The Illinois Clean Indoor Air Act
Giving Illinois A Breath of Fresh Air
Illinois Clean Indoor Air Act/July 1, 1990
Illinois Clean Indoor Air Act
Over the past 15 years, a number of Illinois communities have passed local laws that restrict smoking in public places. Now all Illinois citizens will have the benefit of some protection from secondhand smoke.
When the Clean Indoor Air Act (P.A. 86-1018) was signed into law on January 9, 1990, Illinois joined 44 other states and over 400 local governments that limit smoking in public places. This new law takes effect on July 1, 1990, and changes the way building owners, employers, government officials, and school administrators will deal with smoking on their property.
In the past, when you entered a building, you could assume that it was okay to smoke unless “No Smoking” signs were posted. Beginning July 1, everyone must assume that all places are NONSMOKING unless an area is designated for smoking. An owner may designate an entire place as nonsmoking; however, with few exceptions, a whole building may not be designated as a smoking area.
Why This Act Is Important
- 75% of the adult American population are nonsmokers.
- There is a growing awareness that secondhand tobacco smoke is a health hazard for nonsmokers.
- Government has an obligation to protect its citizens from known health hazards.
What Places Are Covered By The Illinois Clean Indoor Air Act?
Any enclosed indoor area used by the public or serving as a place of work is covered by this law. Examples include:
- Concert Halls
- Nursing Homes
- Art Museums
- Retail Stores
- Meeting Rooms
- Indoor Theatres
- Public Transportation
- Commercial Establishments
- Educational Facilities
Places not covered are:
- Bowling Alleys
- Hotel Rooms
- Private, enclosed offices occupied only by smokers
- Factories, warehouses, and similar places of work not usually visited by the public, although the public and office areas of these locations would be covered.
Illinois Communities With Existing Clean Indoor Air Laws
Home-rule communities with a local clean indoor air law prior to October 1, 1989, will be covered by their local law instead of the state law. Those communities are:
- Arlington Heights
- Des Plaines
- Downers Grove
- Highland Park
- Hoffman Estates
- Oak Park
- Park Ridge
How To Comply With The Law
Management must make reasonable efforts to prevent smoking in public places except in designated smoking areas. Examples of reasonable efforts include:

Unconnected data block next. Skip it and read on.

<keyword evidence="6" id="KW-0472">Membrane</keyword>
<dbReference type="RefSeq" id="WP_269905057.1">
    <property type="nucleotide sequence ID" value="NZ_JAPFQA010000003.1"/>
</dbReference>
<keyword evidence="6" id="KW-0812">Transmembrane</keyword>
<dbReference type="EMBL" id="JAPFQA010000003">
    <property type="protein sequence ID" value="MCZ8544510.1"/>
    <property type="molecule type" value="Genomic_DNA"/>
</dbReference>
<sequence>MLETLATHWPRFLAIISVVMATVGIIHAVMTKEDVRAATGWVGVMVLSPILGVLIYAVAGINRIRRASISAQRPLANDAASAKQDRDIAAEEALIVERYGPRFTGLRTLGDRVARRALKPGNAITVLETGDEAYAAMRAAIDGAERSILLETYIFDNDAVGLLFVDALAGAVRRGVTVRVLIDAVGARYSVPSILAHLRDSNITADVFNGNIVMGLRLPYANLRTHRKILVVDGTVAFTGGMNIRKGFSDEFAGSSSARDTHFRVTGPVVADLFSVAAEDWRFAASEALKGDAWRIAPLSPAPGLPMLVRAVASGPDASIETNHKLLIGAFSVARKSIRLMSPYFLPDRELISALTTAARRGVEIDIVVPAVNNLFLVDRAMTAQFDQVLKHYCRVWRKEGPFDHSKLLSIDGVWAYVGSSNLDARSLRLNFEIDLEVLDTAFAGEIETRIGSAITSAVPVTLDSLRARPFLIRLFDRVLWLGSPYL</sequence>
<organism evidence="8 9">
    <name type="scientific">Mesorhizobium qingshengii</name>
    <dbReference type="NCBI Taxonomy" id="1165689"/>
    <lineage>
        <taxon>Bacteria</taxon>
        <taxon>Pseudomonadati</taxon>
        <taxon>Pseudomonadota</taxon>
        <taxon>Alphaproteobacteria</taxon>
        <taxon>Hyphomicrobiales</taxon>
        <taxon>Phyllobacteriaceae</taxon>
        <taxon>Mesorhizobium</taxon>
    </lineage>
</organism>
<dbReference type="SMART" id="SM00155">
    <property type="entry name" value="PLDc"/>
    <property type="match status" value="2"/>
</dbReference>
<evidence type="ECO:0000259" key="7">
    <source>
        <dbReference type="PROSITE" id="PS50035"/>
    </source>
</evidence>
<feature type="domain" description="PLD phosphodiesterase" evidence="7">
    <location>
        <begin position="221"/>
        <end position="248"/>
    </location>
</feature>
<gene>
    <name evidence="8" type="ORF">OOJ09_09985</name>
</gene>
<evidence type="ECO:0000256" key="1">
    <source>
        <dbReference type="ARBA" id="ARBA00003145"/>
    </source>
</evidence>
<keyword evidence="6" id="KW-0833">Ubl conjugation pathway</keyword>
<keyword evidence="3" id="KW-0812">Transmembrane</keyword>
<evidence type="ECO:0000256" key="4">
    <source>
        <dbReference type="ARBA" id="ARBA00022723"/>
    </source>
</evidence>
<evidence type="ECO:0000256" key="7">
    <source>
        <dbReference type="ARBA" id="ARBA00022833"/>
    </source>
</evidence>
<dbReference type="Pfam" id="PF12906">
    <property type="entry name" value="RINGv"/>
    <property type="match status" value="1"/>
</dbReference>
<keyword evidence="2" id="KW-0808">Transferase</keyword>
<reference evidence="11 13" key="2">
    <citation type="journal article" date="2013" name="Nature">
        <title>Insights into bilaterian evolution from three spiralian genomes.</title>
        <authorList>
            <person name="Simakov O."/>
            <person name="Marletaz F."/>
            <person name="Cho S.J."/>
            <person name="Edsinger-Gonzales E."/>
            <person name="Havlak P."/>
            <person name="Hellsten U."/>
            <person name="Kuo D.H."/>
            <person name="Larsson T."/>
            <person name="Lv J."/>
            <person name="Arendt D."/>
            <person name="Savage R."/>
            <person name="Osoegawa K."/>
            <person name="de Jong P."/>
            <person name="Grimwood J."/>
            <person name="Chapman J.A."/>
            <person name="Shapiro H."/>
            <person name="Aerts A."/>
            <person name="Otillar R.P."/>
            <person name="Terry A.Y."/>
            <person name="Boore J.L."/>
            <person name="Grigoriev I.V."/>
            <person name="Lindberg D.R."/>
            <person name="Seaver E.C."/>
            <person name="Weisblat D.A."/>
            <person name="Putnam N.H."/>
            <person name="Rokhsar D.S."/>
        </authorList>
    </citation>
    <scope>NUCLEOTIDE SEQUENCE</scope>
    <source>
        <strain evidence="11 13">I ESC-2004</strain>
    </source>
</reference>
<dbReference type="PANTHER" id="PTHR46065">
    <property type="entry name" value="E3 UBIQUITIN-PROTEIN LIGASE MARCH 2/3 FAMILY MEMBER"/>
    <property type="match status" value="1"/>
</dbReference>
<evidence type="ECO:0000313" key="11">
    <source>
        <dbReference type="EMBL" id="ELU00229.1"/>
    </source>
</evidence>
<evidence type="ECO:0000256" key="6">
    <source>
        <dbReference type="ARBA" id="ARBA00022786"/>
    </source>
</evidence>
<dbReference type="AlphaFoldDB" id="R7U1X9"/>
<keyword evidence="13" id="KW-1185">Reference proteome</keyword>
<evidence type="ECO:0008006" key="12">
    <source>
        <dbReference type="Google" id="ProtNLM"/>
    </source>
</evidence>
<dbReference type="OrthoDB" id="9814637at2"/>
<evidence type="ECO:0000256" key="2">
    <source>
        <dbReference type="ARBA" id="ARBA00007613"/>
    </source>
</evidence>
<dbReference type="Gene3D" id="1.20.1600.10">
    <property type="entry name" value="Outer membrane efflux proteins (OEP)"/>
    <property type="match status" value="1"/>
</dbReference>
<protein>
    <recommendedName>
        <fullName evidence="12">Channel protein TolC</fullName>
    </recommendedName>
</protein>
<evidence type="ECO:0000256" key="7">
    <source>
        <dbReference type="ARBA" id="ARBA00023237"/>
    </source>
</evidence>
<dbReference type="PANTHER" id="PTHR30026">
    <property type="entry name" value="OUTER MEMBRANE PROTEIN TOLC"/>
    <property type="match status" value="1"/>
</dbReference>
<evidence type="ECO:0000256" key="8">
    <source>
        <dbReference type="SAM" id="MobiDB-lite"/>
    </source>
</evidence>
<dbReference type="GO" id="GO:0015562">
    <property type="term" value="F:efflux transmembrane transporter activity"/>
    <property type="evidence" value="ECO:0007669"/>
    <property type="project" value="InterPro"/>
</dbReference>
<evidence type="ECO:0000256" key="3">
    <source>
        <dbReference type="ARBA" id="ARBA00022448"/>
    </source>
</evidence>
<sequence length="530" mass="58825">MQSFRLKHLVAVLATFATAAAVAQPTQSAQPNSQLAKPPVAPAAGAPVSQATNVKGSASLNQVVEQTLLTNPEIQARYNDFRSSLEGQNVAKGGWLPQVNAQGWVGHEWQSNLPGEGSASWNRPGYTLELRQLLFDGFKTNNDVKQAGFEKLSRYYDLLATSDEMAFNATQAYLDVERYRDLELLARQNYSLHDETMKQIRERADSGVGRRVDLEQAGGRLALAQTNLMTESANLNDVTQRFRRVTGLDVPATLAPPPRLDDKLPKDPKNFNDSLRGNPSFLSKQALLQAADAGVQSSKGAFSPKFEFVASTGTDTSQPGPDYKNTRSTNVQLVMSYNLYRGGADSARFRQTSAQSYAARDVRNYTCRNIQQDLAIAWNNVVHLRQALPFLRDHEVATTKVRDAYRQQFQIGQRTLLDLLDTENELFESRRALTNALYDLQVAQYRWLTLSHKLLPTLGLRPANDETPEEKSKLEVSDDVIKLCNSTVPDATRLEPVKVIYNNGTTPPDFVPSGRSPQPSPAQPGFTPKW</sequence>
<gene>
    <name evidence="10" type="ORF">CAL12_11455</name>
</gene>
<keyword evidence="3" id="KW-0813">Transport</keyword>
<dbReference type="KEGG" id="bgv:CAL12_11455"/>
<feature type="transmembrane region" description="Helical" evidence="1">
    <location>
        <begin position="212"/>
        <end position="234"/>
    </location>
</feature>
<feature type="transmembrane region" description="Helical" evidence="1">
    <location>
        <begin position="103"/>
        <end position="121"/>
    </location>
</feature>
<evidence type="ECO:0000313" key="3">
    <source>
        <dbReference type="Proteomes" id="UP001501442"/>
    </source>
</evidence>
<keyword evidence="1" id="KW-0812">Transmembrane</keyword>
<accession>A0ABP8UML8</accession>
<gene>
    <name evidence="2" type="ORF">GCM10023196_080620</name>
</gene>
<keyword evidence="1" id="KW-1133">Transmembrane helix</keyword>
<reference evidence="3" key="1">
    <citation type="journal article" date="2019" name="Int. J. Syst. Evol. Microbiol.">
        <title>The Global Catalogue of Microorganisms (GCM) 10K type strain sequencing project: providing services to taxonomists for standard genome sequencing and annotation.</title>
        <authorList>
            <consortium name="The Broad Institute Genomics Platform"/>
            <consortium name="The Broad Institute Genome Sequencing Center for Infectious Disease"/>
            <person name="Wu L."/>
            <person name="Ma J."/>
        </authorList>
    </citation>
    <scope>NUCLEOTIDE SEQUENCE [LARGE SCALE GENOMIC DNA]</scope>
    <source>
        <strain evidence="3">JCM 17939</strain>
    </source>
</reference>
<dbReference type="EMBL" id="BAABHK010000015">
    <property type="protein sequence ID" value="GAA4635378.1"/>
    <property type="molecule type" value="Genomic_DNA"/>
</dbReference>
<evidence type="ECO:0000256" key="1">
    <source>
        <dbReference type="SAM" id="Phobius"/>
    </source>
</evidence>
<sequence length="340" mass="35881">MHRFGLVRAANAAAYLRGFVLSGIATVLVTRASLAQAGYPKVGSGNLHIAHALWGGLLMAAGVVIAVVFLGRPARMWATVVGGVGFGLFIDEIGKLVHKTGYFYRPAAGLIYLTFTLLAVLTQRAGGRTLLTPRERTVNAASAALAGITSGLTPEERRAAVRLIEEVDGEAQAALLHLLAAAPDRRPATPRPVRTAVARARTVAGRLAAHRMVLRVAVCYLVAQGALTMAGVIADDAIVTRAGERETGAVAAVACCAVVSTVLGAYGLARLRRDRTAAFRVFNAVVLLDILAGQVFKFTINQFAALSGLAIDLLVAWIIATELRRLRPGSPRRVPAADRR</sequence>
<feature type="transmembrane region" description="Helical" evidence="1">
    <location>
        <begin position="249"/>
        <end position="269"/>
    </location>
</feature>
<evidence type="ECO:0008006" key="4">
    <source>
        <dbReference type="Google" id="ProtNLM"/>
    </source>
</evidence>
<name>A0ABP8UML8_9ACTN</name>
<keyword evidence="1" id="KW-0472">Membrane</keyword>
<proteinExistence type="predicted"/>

- Posting appropriate signs
- Using existing barriers and ventilation to protect nonsmokers
- Contacting enforcement officials
When a hall or room is rented for a private event such as a meeting or reception, the person renting the room will decide the smoking policy for the event.
How Do I Make A Complaint?
For the most part, clean indoor air laws have worked because most people choose to obey the laws. However, if you feel a person or business is not following the law, you may do any or all of the following.
- People may not know about the law. You can explain the Illinois Clean Indoor Air Act and ask that they follow it.
- Call your local health department and make a complaint. They will call the owner to tell them about the law and how to comply. Repeat violators will be referred to the State’s Attorneys Office.
- When possible, use only businesses that do obey the law. Be sure to let places that do not follow the law know why you are no longer a patron.
- Take legal action against repeat offenders through the circuit court.
Who Will Know If I File A Complaint?
The name of the person who files a complaint is confidential information and cannot be revealed. Section 9 of the Illinois Clean Indoor Air Act specifically forbids discrimiation against any person for exercising rights provided by this Act.
The Illinois Clean Indoor Air Act requires that all public places, as defined by the law, be nonsmoking except where a designated smoking area may be established. It does not require that a designated smoking area be established and does not give smokers the “right” to smoke in a public facility or place of work.
Smoking is not a protected right under the United States Constitution, Federal or State statute. Courts are beginning to decide cases in favor of nonsmokers affected by smoke under laws that protect those with handicaps or disabilities. Recent decisions have also held employers accountable for tobacco smoke as a hazardous substance in the workplace. Employers have been expected to protect workers from its effects, particularly if a firm restricts smoking in some areas in an attempt to protect equipment and other material from smoke damage.
How Can I Get More Information?
Contact any of the following organizations:
- American Cancer Society/Illinois Division
- (800) ACS-2345
- American Heart Association (Cook, Dupage, and Lake Counties)
- (312) 346-4675
- American Heart Association/Illinois Affiliate
- (800) 252-8511
- American Lung Association of Illinois
- (217) 528-3441
- Chicago Lung Association (Cook County)
- (312) 243-2000
- Illinois Cancer Council
- (800) 4-CANCER
- Illinois Department of Health
- (217) 785-2060
- Illinois Interagency Council For A Tobacco-Free Society
- (312) 243-0283
- Kankakee County Health Department
- (815) 802-9410
If none of the above apply, you can contact your local public health department.
Funded in part by a grant from the National Cancer Institute No. RO1CA46668